7. The Seniors. While all the attention will be on Walker, the sophmores, and freshmen, Beverly and Okwandu are getting lost in the shuffle. Okwandu has the length and size to be a serviceable big man, but he has the ability to be a shot blocker that this team lost when Majok left. He has shown glimpses of his ability and needs to build off that. Beverly will be a major piece to UConn’s puzzle. He has the ability to play both guard positions and this will allow Walker to play off the ball, which should be a major factor in UConn’s offense this year. But it is Beverly’s experience that will be the most valuable to this team. It will allow the freshmen to inch their way into the game instead of throwing them to the wolves.

8. Pride. There is something about putting on the UConn jersey and playing among the lineage of Allen, Hamilton, Gordon, Gay, Okafor, and Thabeet that instills a bit of pride in the players. Not to mention the pride that Calhoun wields on the sidelines. This team yearns to succeed.

9. Outside shooting. UConn has had problems with outside shooting for awhile now, but each and every year, they bring in players that have shown the ability in High School. This year is no exception with some freshmen that have proven themselves, but Walker and Coombs-McDaniels should be improved. They can’t be worse then a year ago and that can only be a positive.

10. Defense. By the end of the day, this team will hang their hat on the defensive end. They won’t be blocking shots like they have in the past, but Oriakhi, Okwandu, and Wolfe (mid-season) will be able to anchor the defense which they struggled with last year. They might have problems with help defense early on, with all the new editions, but with the speed and defensive attitude of this team, they will be able to keep defenders in front of them. If they can group rebound, then this team will be a solid defensive team.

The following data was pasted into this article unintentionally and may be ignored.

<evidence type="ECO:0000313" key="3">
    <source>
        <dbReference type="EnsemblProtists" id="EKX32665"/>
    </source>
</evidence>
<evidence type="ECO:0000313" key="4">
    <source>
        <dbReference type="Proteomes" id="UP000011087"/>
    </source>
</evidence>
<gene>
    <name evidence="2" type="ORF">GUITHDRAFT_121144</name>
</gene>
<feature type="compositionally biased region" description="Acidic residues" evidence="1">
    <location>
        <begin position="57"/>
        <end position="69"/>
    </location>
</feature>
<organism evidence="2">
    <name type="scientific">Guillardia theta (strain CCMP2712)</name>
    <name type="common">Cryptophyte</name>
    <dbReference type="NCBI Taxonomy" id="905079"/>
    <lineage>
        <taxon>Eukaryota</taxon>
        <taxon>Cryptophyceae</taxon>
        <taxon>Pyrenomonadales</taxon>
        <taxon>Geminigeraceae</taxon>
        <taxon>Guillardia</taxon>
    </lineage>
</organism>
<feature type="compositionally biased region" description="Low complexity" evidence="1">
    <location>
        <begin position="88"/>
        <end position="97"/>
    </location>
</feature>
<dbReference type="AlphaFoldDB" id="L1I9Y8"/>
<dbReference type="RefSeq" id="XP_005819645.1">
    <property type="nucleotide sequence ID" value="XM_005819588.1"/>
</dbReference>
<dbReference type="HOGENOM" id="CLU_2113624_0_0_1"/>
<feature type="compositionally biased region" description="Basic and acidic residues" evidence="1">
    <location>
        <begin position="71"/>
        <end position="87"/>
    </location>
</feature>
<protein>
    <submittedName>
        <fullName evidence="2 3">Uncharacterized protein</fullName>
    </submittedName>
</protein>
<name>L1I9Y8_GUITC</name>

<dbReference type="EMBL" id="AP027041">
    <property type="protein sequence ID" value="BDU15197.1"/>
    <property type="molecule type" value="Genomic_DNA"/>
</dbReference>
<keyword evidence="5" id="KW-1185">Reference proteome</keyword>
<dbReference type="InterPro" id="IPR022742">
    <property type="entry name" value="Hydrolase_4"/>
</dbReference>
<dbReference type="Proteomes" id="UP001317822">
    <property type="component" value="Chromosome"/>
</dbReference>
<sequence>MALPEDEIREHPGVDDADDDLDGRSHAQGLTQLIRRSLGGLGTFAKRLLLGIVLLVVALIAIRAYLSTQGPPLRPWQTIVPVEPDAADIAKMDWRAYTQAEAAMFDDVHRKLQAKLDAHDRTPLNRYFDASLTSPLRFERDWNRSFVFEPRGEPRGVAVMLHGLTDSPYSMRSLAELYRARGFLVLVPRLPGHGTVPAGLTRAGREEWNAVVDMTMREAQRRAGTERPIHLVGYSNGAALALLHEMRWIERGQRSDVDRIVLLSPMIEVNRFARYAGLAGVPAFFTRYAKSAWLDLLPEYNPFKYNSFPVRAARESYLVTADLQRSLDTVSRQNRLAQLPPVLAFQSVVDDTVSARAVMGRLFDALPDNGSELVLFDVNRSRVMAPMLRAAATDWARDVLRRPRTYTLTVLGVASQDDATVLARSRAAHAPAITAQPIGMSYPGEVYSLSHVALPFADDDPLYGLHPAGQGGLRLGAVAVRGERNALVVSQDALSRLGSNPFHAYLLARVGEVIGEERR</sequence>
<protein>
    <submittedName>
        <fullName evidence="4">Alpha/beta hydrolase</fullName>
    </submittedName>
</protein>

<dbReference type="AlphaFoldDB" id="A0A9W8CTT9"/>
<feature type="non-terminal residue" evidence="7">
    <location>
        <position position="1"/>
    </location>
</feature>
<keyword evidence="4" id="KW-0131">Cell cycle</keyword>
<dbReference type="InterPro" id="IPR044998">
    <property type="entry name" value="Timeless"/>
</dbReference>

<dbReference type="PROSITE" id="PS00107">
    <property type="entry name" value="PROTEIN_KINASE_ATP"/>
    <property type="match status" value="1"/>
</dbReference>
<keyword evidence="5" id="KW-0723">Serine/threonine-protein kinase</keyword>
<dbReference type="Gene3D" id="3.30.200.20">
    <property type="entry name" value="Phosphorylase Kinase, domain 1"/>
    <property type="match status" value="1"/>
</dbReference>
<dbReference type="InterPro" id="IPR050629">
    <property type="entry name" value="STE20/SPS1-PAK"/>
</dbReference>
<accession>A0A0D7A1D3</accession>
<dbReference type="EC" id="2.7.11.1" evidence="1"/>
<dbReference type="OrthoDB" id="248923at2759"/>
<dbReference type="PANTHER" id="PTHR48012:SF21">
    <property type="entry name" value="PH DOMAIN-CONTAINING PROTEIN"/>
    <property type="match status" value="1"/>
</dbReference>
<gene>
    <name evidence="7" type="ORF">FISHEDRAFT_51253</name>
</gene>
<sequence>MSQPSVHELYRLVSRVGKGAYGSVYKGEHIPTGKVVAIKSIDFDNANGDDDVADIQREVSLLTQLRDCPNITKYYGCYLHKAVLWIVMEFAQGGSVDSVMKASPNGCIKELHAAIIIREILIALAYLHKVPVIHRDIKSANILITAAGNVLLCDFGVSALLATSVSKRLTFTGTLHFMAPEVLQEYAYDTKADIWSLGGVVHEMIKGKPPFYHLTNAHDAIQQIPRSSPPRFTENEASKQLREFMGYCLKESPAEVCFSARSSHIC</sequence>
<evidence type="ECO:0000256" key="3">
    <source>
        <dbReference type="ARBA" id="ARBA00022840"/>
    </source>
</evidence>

Sunday, October 24, 2010

Monday, October 18, 2010

Alumni Profile: Hilton Armstrong

Looking Back: Last season was the most chaotic for Hilton. He bounced around three teams from the Hornets, to the Rockets, and the Kings before getting cut. With all the moving, he never had a chance to put together solid numbers. He did play well with the Hornets and had his best rebounding numbers of his career, but he never had a chance. His experience and light salary were enough to give him another chance on a budding Wizards team.

The Good:
Armstrong has made a career of playing fundamental basketball. He isn’t the biggest, strongest, or most athletic player, but he battles hard on the boards, plays solid defense, and is a solid bench player.

The Bad: He doesn’t rely on an outside shot and gets most of his points from hustle plays around the rim. He fouls a ton, one for every six minutes he plays. He can be overpowered by stronger players and has a hard time of getting points with his back to the basket.

Looking Ahead: